2013/14 season preview: The players’ expectations (1/2)

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By Alex Scott

What do we want from this season? What would we class as a successful year? Our expectations are all over the map. There are the pessimists who would take a death-defying charge to 20th. There are the optimists who think we can fly straight through. And everyone else in between.

What do you want from this season? What would you class as a successful year? Can you be realistic, or even optimistic, without coming across as entitled and spoilt after what we just had? If I say that I’d be underwhelmed by finishing 17th, does that make me a bad person? Personally I’d (greedily) take an uneventful, doomed run at the play offs and be quite content, but with the vast majority of the squad out of contract and a sought-after manager, I’m not sure if that is enough. Or what enough is.

One question we seldom ask is what do they want from the season, the players? Not necessarily for the club, (for some worse fortunes on the field would improve their situation), but personally. Looking at the upcoming year through their eyes, what would they class as a successful year? Where do they want to be in twelve months’ time?

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After the relentlessly fantastic exploits of last season, this summer has been serenely uneventful. No anxiety, no changes, not much of anything really. It’s been great. Most players in the squad we either under contract or were re-upped for another year, with only a handful leaving to a vocally sad but silently content reception. (We’ll always have Wycombe away, Will.)

The upcoming twelve months are set up to be a lot more volatile, with all but five men in the squad entering a contract year. This has been undervalued in the majority of last season’s post-mortems, the absence of insecurity. Not that I think that the relationship between multi-year contracts and players playing and behaving without pressure is causal, in the same way national stability isn’t always brought by authoritarianism. It does have its advantages though.

Last year, they were playing to prove something, to themselves as much as anyone. This year, what are they playing for? For the most part they are playing for their next contract. The majority of the squad are out of contract at the end of the year, and either in, or entering their prime. This is the contract. The contract that sets up their career, and what type, and level of player they will be.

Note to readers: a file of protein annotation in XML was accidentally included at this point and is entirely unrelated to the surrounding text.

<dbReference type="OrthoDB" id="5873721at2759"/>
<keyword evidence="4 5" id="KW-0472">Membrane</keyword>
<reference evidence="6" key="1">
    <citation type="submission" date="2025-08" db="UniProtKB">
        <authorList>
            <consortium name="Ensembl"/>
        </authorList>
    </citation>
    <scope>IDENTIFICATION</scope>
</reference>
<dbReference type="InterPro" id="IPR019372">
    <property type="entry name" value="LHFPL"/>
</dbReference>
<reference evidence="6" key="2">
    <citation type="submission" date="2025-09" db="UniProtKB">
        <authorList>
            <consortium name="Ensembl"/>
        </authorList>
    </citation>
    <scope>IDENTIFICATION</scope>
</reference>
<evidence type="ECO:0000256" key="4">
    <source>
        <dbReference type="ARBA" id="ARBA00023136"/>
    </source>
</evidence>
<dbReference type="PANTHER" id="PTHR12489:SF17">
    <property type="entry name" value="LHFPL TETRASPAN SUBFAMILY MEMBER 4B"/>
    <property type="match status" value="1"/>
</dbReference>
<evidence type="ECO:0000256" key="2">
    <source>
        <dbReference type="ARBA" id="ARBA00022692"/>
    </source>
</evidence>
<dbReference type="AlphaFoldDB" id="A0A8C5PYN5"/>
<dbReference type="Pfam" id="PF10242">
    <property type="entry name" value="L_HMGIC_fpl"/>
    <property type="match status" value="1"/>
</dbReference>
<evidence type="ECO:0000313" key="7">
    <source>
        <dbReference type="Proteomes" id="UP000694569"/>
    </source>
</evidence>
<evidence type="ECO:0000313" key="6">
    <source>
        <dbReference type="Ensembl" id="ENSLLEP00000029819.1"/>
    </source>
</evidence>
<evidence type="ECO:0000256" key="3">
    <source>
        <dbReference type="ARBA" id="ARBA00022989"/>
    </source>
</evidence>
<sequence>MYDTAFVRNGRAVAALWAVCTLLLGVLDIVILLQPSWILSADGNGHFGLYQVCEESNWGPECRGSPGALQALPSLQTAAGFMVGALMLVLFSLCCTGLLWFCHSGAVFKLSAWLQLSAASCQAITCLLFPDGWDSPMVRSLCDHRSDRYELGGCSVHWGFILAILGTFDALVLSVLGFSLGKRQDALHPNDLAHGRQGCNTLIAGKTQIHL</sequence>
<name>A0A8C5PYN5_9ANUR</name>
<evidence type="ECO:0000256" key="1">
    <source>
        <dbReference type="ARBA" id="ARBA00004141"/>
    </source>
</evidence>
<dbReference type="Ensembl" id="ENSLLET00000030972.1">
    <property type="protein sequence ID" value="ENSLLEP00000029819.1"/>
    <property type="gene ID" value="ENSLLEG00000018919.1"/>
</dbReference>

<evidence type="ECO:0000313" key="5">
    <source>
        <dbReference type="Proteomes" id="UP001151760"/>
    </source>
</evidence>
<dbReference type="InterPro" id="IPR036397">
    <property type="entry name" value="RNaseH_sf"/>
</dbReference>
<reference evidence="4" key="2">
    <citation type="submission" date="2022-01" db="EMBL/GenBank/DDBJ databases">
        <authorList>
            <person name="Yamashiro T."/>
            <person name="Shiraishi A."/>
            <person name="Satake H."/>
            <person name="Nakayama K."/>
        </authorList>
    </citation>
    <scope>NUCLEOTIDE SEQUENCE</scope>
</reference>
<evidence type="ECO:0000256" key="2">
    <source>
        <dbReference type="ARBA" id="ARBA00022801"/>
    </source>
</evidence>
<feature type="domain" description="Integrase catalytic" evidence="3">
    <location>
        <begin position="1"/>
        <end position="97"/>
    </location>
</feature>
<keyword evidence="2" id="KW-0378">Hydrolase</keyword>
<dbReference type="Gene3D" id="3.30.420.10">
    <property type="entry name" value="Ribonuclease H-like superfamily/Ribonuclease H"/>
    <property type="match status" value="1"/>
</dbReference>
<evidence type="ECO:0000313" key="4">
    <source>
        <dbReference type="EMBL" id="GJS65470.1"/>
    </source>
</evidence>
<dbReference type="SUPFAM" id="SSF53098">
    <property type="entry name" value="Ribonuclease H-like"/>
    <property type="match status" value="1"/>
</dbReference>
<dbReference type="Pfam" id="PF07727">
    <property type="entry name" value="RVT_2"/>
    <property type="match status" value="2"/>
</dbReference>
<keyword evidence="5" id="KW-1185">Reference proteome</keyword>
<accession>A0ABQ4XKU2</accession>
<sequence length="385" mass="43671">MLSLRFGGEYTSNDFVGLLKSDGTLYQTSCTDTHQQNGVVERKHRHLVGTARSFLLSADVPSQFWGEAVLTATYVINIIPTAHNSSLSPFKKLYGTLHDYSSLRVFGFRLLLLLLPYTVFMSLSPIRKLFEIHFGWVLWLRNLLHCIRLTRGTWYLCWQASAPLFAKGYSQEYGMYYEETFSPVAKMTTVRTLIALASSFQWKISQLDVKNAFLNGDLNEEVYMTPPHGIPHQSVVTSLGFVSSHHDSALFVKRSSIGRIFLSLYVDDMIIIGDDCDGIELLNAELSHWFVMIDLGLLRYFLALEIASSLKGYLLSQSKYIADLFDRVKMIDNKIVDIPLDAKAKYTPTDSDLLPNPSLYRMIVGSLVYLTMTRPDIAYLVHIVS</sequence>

And you know what that means. It is shop window time for the Bantams, with everything to be proven and future dollars to be earned. The rules: I’m rationally approaching this season from the position of each individual player, and their situation, not necessarily what’s best for the team.

Now, starting with the established players…

Stephen Darby and James Meredith are chiselled in stone in the full back slots, with exceptional performances last season allied concretely with essentially no competition. At left back Carl McHugh performed okay filling in, but doesn’t represent a threat to the Australian Meredith. Youth forward Louis Swain and Nathan Doyle have filled in there so far this pre-season in cover, but neither looks a tenable long term option as a reserve.

Pointless statistical interlude: in league games last season, City earned one full point per game more in games James Meredith started compared to when he didn’t. If you extrapolate out his starts over the 46 game season, the team end up 0.2 points behind Gillingham. So yeah, Meredith is fine. Fitness-permitting, he’ll either get a new deal here or a better one elsewhere.

The same is true for Darby and his competition comes in the form of the guy starting inside him. Both have shown the capability to compete at this level, and probably higher. If they can keep fit, and keep doing what they are doing, the future will take of itself be it here or elsewhere.